AFM round 4, 2014

People freak out when I write “we” instead of “I”. Sounds weird I guess, I understand, but in reality it’s not weird at all. It’s accurate. “I” out-brake other racers, but “we” win. “I” crash, but “we” fail. I think of myself as the most fortunate, most blessed racer in the paddock for no reason other than the fact that there is a “we” that includes me. If there wasn’t I wouldn’t be here.   Considering this very reality I must now regretfully share with you that Keith, Calmoto Livermore’s race mechanic since 2011, has gone. He moved to some place in the mountains called Thors Twins, or maybe Valley of The Vixens. I don’t know, I intend to visit him soon so I’ll share the proper name then. All I know right now is not a lot of people live there, which Keith prefers. He left on good terms. There was no drama, other than my heart sinking into my spleen when he texted me “Sorry to leave you in the middle of a season, GoGo, but it’s time for me to go.”

Oh my hell… There couldn’t have been a worse time to lose Keith. Just two weeks before he decided to go our transmission tried to kill me in turn 3 at Thunderhill. Our bike was a mess after that wreck, and without Keith to rebuild it I truly feared we wouldn’t get it back together in time for round 4. Thankfully Alex Florea stood in as chief mechanic for this round, which ultimately drove a spike of reality through my chest. Alex was generous to offer help but he’s got healthy boundaries far too structured to mesh with our hot mess of a race program. Less than fifty feet into first practice Saturday I discovered everything got fixed but our triple clamps. They were bent in the wreck and nobody picked up on it, because without Keith at Calmoto during the week there was nobody there to. I should have driven there to work on our bike but I didn’t. I steered right for the grid and our bike went straight. Without even reaching turn one our weekend, and possibly season, was ruined.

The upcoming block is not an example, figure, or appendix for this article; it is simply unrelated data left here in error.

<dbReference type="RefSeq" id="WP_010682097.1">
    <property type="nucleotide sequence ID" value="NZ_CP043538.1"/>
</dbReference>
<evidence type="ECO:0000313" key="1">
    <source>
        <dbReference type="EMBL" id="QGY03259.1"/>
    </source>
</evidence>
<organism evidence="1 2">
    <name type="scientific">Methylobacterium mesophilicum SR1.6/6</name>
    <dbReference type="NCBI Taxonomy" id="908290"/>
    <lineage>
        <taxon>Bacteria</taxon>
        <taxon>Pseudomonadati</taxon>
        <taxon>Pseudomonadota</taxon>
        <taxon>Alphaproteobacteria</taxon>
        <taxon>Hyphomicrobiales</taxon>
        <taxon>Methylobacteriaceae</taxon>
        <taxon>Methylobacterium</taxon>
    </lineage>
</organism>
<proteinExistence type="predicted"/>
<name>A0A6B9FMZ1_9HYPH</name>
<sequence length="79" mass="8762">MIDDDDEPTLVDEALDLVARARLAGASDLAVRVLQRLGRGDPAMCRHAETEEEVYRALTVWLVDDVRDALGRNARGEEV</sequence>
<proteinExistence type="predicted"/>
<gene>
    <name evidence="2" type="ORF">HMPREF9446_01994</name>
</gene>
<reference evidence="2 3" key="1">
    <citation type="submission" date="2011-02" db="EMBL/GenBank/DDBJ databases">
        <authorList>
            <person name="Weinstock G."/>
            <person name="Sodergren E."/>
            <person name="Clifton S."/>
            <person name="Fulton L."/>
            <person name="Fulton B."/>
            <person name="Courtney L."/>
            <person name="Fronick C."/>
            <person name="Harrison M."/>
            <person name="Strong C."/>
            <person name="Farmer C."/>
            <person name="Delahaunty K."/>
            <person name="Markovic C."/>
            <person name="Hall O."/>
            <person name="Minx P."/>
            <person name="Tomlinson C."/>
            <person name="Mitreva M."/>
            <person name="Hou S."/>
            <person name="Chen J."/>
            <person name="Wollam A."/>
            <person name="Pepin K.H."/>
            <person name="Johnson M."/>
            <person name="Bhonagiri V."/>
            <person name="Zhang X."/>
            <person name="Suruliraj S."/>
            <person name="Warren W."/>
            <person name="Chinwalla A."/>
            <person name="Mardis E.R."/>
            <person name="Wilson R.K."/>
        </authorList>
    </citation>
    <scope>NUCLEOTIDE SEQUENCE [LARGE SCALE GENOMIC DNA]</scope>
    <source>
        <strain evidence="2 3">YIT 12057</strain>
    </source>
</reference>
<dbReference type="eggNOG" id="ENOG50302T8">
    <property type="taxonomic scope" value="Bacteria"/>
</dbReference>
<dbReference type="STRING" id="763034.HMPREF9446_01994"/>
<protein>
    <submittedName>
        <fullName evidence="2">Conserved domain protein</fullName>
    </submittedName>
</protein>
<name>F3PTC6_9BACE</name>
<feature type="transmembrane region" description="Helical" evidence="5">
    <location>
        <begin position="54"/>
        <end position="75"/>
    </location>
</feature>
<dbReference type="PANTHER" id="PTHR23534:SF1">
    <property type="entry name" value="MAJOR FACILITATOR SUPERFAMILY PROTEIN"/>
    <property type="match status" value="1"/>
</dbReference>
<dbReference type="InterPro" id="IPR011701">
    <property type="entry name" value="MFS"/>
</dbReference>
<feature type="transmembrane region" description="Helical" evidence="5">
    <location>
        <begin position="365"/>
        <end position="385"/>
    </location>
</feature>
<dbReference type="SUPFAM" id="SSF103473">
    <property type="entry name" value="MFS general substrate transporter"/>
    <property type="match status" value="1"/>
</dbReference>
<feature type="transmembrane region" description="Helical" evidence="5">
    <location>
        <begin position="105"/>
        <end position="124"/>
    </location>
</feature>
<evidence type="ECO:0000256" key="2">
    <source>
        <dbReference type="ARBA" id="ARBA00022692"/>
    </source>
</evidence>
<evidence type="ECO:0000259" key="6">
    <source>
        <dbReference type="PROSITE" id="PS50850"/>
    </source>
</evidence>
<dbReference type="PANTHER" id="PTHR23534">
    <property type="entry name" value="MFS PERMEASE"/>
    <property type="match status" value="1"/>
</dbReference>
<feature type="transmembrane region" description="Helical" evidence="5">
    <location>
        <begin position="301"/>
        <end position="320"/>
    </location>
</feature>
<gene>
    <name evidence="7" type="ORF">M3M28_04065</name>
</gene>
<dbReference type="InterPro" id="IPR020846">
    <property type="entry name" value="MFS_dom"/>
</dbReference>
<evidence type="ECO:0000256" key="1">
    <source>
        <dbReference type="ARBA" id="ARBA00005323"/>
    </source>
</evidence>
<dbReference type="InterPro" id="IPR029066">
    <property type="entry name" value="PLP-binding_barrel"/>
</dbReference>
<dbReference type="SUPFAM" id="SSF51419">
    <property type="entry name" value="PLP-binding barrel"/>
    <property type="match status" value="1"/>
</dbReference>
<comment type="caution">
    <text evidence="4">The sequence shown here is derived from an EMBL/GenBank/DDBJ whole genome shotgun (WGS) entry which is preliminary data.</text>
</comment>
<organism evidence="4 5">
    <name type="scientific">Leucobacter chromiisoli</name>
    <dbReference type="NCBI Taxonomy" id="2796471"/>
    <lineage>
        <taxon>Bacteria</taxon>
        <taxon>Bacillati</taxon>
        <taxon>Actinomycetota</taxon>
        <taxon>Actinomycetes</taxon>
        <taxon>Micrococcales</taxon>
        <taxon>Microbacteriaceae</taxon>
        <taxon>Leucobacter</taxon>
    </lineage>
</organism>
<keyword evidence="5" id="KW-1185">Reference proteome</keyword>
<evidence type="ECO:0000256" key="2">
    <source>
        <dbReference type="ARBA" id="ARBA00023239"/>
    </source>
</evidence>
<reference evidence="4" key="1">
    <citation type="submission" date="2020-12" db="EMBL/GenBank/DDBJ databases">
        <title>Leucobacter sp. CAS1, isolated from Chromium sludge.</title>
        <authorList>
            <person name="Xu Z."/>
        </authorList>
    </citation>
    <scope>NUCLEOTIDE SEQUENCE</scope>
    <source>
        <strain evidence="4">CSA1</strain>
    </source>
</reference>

Immediately I reached for a long 2×4, I wanted to bend the forks back straight. Alex reached for Gerry Piazza’s phone number. Alex was right, I was wrong. Again.   An hour later found Tracy and I in the egg frying heat of Woodlands California banging on Gerry’s “GP Frame and Wheel” front door.

If there is a racing God, I need to offer up my special undeserving thanks for putting such a man as Gerry Piazza in this place, on this day. Gerry is the rainman of untwisting the twisted, unbending the bent, and righting the wrongs of all problems motorcycle related. With his hands he straightened our RC8R’s triple clamps, with his smile he settled my soul.

We made it back to the track in just enough time to make two laps of the final practice of Saturday, which is both ridiculous and alarmingly familiar. For round 2 we didn’t even show up to the track until Sunday..

Racing can be a great form of self-torture. You’ve got a clear weekend, you’re healthy, you’re happy – why not spend it reading, or swimming maybe. Something low impact, low cost, low stress. But no, as racers it seems we need the abuse. We are drawn to the pain. So let’s call our first big problem of round 3, “Triple Clamp Saturday”. That segways nicely to our second big problem of round 3, “Slipper Clutch Sunday”. Yes one big problem per weekend is simply not enough. Sunday morning I could feel our clutch going soft, threatening to let us down mid-way through our Open Twins race. In a state of dreadful unpreparedness, of course we have no spares, Tracy was introduced to a new side of her racing self. With uncanny clarity Tracy stood before more years of racing experience than either Alex or I readily admit, and said, “We need to drop out of Formula Pacific, in order to save the clutch for Open Twins.” Alex looked at me, I looked at the sky, Tracy stood there in shock and nobody spoke. She was right.



On the grid, next to Tiger boy and Brendan Walsh, I felt completely irresponsible. Their bikes look perfect, they sound incredible, these guys make every practice of every weekend, and Tiger even runs Friday practices. There I sat on a bike I wasn’t sure of, I had no idea what to expect for the race. Would we be last? Would we struggle at first but then find a way through? I think we did 0T(.IUO/R64w4N+-άJ24*(pS33JsRL t